Over the past decade, the financial industry has been the subject of harsh criticism — and not without cause. Disillusioned by the abuse of esoteric financial instruments and repeated examples of corporate malfeasance, large numbers of Americans have grown tired of Wall Street and what they see as the financialization of the economy. Finance, however, is only a tool, and as with any tool, it can be used for good or ill.
Georgia Levenson Keohane, executive director of the , professor of social enterprise at Columbia Business School, and author of , makes the case in her new book, , that traditional financial tools can be used to innovate solutions to some of the world's greatest social and environmental challenges and urges readers to regard finance not as an instrument of exploitation but rather as a force for good.
Central to her argument is the distinction between financial innovation — the creation of new, increasingly complex instruments of financial engineering — and innovative finance — the use of existing tools to overcome market failure and meet the needs of the poor and underserved. Divided into five thematic chapters, the book explores how innovative finance can be used to fund solutions to environmental, healthcare, financial inclusion, and disaster relief challenges around the world, as well as problems in the United States.
Revisiting Adam Smith's theory of the "invisible hand" in the context of public need, Keohane shows how financial techniques previously used in the pursuit of private interest can be adopted across sectors to benefit the common good and provide economic opportunities for those at the bottom of the wealth pyramid. "When markets fail to produce a set of broad-based and sustainable public goods," she writes, "we need a more visible hand: concerted efforts by governments, multilateral agencies, philanthropies, and, increasingly, socially minded investors to meet needs and solve problems." It is a perspective rooted in the power of agency, the core of which she describes as "aligning incentives in ways that encourage people — individuals and government leaders — to make decisions that both are in their own self-interest and benefit the society." The logical extension of this argument is that many negative externalities (e.g., CO2 emissions) can be internalized by the market with the judicious application of the right tools — for example, cap and trade — while certain failures of the market can be redressed by the deployment of hybrid incentive models such as pay-for-success bonds.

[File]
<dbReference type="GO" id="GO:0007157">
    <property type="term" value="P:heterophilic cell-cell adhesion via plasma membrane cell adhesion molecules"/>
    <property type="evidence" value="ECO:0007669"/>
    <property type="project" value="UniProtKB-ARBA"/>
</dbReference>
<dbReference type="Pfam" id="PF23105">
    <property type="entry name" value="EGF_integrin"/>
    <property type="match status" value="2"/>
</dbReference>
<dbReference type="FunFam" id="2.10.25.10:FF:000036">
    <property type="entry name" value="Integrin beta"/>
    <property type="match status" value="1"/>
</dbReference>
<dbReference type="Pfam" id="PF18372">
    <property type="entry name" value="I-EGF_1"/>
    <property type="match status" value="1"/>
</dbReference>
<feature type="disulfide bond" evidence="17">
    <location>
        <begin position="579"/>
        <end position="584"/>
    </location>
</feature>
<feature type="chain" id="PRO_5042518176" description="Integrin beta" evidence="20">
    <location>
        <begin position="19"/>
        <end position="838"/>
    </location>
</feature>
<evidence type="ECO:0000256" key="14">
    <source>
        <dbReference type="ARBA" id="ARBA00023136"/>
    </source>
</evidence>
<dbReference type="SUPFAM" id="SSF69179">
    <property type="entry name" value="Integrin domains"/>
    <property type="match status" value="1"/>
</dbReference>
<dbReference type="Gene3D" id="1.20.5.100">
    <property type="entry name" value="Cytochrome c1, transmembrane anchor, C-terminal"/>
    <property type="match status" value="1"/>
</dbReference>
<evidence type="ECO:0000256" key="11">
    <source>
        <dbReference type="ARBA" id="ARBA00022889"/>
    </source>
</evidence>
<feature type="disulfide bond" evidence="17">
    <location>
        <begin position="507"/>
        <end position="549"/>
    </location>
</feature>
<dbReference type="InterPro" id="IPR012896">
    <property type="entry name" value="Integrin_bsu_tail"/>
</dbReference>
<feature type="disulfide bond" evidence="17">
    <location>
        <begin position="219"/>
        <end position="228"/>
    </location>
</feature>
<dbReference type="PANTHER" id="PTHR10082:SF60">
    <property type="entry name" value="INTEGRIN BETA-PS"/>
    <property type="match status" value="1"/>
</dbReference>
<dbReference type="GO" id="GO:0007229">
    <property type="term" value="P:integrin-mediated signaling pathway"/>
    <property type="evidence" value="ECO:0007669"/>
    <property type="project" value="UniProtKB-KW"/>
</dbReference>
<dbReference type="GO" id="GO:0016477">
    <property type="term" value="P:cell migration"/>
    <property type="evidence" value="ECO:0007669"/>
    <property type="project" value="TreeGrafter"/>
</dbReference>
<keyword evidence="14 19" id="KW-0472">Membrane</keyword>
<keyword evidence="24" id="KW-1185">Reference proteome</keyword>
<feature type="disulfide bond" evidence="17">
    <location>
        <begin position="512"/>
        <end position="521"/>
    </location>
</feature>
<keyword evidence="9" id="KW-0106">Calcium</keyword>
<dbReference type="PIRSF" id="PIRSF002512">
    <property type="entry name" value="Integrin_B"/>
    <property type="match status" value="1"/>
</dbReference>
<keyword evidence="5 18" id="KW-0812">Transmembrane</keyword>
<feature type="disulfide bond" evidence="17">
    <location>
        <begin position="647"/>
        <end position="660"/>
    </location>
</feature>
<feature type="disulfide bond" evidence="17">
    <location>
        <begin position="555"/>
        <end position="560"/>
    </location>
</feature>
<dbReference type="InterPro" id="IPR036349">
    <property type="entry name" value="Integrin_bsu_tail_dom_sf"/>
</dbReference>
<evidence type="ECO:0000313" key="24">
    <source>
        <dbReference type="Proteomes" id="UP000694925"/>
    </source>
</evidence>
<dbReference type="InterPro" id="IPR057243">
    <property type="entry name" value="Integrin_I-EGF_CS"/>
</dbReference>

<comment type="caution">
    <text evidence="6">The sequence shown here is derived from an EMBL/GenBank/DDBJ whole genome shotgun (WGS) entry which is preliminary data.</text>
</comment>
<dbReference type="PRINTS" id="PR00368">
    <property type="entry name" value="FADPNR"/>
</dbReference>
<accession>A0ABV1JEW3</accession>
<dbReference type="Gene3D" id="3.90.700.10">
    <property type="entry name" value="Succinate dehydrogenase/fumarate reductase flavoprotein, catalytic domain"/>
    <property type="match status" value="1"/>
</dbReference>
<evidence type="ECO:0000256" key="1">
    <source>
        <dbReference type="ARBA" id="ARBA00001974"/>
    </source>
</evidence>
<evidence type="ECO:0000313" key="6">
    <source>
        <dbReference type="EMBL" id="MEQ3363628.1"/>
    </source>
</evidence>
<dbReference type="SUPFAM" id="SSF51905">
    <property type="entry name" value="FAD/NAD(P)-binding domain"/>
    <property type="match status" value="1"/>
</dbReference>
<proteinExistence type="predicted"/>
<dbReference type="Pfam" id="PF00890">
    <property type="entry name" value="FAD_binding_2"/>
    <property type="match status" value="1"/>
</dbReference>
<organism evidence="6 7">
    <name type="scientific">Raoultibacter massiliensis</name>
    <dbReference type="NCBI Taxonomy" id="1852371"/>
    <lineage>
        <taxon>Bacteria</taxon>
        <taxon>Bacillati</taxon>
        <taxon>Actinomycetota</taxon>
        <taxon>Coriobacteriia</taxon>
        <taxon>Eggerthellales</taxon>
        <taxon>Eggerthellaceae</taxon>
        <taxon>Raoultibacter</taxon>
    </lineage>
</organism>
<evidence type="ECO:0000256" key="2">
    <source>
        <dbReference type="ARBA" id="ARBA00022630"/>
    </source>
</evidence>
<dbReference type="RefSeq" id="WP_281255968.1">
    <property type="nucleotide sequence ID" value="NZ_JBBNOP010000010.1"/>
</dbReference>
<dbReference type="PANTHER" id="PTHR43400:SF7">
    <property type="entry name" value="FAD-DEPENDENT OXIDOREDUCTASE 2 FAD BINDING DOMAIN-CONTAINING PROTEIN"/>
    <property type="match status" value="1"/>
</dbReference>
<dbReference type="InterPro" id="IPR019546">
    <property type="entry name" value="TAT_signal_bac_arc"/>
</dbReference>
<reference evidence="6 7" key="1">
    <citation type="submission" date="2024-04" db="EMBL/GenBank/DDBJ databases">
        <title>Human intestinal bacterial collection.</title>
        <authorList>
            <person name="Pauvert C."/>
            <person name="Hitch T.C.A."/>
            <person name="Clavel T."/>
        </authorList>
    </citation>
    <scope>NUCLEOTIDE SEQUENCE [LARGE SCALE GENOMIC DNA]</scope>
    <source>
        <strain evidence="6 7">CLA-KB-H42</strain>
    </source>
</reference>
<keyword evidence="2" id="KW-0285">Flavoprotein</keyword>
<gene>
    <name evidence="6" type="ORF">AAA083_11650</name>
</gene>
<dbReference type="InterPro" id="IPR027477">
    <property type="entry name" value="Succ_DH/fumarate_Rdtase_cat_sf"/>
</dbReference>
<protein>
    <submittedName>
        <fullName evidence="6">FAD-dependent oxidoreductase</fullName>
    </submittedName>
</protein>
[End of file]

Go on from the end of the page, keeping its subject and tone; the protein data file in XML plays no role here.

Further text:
Throughout the book she argues that solving the world's greatest challenges will require the partnership of all sectors — government, social, and for-profit. Whether it's climate change, poverty, or a humanitarian crisis, the problems we face in the twenty-first century are too complex to be tackled through the application of a single mind- or skillset. The examples she gives on that score suggest that answers do not always have to be complicated — and that often lessons from other contexts are helpful. "[F]acilitating exchange, reducing risk, and allowing for intertemporal transfer," she notes, are some of the core uses of finance. Insurance helps spread risk. Debt frees up resources today in exchange for regular payments in the future. And access to markets — say, with the help of a microloan — can lead to participation in a regional or even the global economy. While in the past such tools may have been ignored or impugned by social sector leaders working to address intractable problems, Keohane argues that they are indispensable today to achieving impact at a level commensurate with the challenges we face.
In often painstaking detail, Capital and the Common Good shows that financial tools, when used properly, can save lives and improve livelihoods for the poorest among us. Keohane declares, for example, that "[b]etter cash-flow management would go a long way toward meeting short- and long-term health needs" — and then shows this to be true beyond the healthcare sector. Citing various practices in innovative finance, she shows debt to be a basic yet invaluable tool when trying to raise capital for public goods. And she notes that while they are still in the early stages, social impact and green bonds both hold great promise. (Indeed, coffee retailing giant Starbucks just recently issued $500 million in green bonds in support of efforts to source its coffee beans sustainably.)
Throughout the book, Keohane engages with the evolving concept of impact investing, a subset of innovative finance focused on generating private capital for social enterprise. Impact investing does not, however, capture the entire story of the new ways in which innovative finance is being applied to address social ills, even though they both "share the same ultimate goal: a more equitable world in which we all have a role and stake." (For the reader interested in a more focused primer on impact investing, check out , by Anthony Bugg-Levine and Jed Emerson [Wiley, 2011]).
Despite its modest size, Capital and the Common Good covers a lot of ground, eschews financial jargon (for the most part), and is accessible to interested readers wanting to learn more about the evolving nexus of finance and social good. As Keohane reminds us, the ultimate goal of innovative finance is to bring more resources to bear on efforts to solve our greatest challenges. Some of those experiments will succeed and some will fail; along the way, lesson will be learned. As Keohane admits, "[t]his book is neither the last nor the definitive word on innovative finance." The field is moving too quickly for that. It is, however, a valuable addition to the global development conversation and a useful resource for leaders in all sectors seeking to make, one innovation at a time, the world a better place.
Michael Weston-Murphy is a writer and consultant based in New York City. For more great reviews, visit the Off the Shelf section in PND.